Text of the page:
2.otherwise, refs/<refname> if it exists;

3.otherwise, refs/tags/<refname> if it exists;

4.otherwise, refs/heads/<refname> if it exists;

5.otherwise, refs/remotes/<refname> if it exists;

6.otherwise, refs/remotes/<refname>/HEAD if it exists.


names the commit on which you based the changes in the working tree.


records the branch which you fetched from a remote repository with your last git fetch invocation.


is created by commands that move your HEAD in a drastic way (git am, git merge, git rebase, git reset), to record the position of the HEAD before their operation, so that you can easily change the tip of the branch back to the state before you ran them.


records the commit(s) which you are merging into your branch when you run git merge.


during a rebase, records the commit at which the operation is currently stopped, either because of conflicts or an edit command in an interactive rebase.


records the commit which you are reverting when you run git revert.


records the commit which you are cherry-picking when you run git cherry-pick.


records the current commit to be tested when you run git bisect --no-checkout.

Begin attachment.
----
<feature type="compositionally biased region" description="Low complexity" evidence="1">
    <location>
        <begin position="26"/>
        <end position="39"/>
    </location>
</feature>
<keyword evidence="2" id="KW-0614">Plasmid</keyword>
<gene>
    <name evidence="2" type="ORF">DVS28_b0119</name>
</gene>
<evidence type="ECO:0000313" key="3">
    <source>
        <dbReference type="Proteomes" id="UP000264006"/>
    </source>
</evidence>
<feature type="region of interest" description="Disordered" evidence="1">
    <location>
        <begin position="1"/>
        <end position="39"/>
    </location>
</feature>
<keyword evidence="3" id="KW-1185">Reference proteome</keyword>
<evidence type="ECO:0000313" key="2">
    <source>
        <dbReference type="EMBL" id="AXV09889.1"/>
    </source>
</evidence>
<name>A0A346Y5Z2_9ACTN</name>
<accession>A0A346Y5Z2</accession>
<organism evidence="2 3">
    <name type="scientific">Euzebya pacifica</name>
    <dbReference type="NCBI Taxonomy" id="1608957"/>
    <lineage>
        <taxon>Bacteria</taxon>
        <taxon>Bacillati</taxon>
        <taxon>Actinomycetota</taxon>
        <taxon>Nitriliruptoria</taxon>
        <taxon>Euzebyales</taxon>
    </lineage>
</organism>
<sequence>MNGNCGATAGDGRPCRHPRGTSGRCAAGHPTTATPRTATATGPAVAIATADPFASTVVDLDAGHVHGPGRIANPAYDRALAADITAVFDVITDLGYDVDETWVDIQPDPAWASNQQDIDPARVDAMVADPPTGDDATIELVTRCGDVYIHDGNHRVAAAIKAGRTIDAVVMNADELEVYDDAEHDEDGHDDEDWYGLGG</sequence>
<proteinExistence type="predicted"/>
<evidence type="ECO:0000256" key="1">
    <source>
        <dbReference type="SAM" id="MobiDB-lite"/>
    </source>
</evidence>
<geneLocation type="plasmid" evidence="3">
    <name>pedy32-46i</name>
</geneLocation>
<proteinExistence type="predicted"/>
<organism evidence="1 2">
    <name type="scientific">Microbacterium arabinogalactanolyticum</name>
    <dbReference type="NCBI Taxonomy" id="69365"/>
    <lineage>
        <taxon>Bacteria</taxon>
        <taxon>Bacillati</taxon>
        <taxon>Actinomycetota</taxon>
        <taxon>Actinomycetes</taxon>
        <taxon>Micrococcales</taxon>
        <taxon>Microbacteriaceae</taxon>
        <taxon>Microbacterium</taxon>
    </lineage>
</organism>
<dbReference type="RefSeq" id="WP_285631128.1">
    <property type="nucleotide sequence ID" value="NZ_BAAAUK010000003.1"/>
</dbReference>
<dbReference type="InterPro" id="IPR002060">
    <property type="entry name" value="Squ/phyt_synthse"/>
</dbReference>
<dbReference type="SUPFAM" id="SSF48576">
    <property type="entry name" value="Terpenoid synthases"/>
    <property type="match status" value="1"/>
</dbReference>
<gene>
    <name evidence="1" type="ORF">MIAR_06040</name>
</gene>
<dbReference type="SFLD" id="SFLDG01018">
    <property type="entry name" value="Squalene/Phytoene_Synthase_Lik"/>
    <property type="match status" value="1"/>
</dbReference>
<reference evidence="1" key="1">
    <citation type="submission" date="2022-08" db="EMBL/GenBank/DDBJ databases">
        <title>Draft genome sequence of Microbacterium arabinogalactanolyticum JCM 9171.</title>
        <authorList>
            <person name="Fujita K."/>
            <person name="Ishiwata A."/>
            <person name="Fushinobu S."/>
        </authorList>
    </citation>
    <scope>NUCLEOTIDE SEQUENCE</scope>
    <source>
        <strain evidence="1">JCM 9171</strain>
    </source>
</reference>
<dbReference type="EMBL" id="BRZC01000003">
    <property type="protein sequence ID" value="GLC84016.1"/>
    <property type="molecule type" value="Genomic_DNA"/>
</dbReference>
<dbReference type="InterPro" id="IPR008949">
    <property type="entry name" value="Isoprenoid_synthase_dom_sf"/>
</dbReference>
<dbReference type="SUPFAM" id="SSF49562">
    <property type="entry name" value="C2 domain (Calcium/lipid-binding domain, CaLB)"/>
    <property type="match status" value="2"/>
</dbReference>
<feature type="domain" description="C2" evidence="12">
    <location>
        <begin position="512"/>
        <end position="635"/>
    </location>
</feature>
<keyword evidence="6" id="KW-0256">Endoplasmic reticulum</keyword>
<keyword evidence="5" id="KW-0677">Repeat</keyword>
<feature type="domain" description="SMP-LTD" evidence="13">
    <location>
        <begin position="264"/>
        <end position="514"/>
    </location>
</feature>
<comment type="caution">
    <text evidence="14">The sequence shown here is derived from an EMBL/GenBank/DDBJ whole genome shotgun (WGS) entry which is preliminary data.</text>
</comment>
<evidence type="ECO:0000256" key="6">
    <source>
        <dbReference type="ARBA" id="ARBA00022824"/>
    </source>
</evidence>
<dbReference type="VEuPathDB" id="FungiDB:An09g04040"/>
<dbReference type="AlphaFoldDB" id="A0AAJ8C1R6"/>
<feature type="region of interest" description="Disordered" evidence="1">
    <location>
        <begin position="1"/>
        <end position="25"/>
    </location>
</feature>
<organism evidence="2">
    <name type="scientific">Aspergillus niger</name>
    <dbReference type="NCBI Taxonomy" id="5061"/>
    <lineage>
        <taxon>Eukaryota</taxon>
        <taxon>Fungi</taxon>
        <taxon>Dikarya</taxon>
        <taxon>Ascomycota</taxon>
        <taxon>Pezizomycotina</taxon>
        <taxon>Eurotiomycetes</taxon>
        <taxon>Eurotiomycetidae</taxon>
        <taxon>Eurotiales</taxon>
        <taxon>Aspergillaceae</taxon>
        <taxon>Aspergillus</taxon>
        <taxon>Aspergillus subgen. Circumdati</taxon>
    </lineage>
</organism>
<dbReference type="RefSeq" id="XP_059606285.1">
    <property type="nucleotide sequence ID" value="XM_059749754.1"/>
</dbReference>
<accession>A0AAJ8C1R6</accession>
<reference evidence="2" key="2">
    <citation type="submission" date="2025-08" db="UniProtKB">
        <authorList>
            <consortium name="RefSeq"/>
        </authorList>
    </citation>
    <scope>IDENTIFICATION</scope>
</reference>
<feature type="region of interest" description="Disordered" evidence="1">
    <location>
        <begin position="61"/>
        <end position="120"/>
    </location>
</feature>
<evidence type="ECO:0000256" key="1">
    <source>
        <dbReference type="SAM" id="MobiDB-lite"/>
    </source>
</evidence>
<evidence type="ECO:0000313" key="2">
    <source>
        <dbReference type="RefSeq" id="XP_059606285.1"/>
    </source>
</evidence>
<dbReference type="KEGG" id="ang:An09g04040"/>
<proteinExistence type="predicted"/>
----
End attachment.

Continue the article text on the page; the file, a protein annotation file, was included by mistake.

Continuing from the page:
records a tree object corresponding to the state the ort merge strategy wrote to the working tree when a merge operation resulted in conflicts.

Note that any of the refs/* cases above may come either from the $GIT_DIR/refs directory or from the $GIT_DIR/packed-refs file. While the ref name encoding is unspecified, UTF-8 is preferred as some output processing may assume ref names in UTF-8.


@ alone is a shortcut for HEAD.

[<refname>]@{<date>}, e.g. master@{yesterday}, HEAD@{5 minutes ago}

A ref followed by the suffix @ with a date specification enclosed in a brace pair (e.g. {yesterday}, {1 month 2 weeks 3 days 1 hour 1 second ago} or {1979-02-26 18:30:00}) specifies the value of the ref at a prior point in time. This suffix may only be used immediately following a ref name and the ref must have an existing log ($GIT_DIR/logs/<ref>). Note that this looks up the state of your local ref at a given time; e.g., what was in your local master branch last week. If you want to look at commits made during certain times, see --since and --until.

<refname>@{<n>}, e.g. master@{1}

A ref followed by the suffix @ with an ordinal specification enclosed in a brace pair (e.g. {1}, {15}) specifies the n-th prior value of that ref. For example master@{1} is the immediate prior value of master while master@{5} is the 5th prior value of master. This suffix may only be used immediately following a ref name and the ref must have an existing log ($GIT_DIR/logs/<refname>).

@{<n>}, e.g. @{1}

You can use the @ construct with an empty ref part to get at a reflog entry of the current branch. For example, if you are on branch blabla then @{1} means the same as blabla@{1}.

@{-<n>}, e.g. @{-1}

The construct @{-<n>} means the <n>th branch/commit checked out before the current one.